Court Cases and Social Media

By Matt Noble

social-widgetsLawyers being lawyers, and the law being the law, the arrival of social media provided legal practitioners of all persuasions with a fantastic opportunity to wax lyrical on almost every topic in the public eye. From Made In Chelsea (Gary Slapper is an avid watcher), to Bradley Manning, to the Magna Carta’s birthday, to Mukul Chawla QC’s almost obsession with Bruce Springsteen, never an opportunity is missed to impart their wisdom.

But what really gets lawyers going, quite rightly, is a juicy trial. Many will have heard of the Twitter Joke Trial (or #twitterjoketrial to use the correct annotation), otherwise known as R v Paul Chambers, before becoming Chambers v DPP on appeal to the High Court in 2012. Twitter Joke Trial concerned the prosecution and conviction of Chambers under s. 127 of the Communications Act 2003, following a tweet in which he made (abundantly) clear his frustration at the closure of Robin Hood Airport in early January 2010.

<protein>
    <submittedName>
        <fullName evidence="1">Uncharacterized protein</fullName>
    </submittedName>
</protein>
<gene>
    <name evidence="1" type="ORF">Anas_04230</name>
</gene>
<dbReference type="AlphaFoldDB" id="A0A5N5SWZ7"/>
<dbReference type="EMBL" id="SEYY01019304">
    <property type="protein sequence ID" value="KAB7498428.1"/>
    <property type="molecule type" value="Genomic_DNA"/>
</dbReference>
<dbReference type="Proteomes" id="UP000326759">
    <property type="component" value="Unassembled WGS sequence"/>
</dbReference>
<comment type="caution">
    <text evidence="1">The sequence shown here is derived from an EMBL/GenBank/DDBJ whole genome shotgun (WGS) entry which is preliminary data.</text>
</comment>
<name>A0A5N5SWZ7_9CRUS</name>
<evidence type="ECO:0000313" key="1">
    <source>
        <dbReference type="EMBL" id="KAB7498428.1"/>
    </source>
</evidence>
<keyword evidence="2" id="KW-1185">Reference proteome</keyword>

This case will be covered in a later article, because although perhaps it is the trial which attracted most attention on social media, it is an earlier (although eventually overlapping) libel case which shows social media activism in a more nascent form.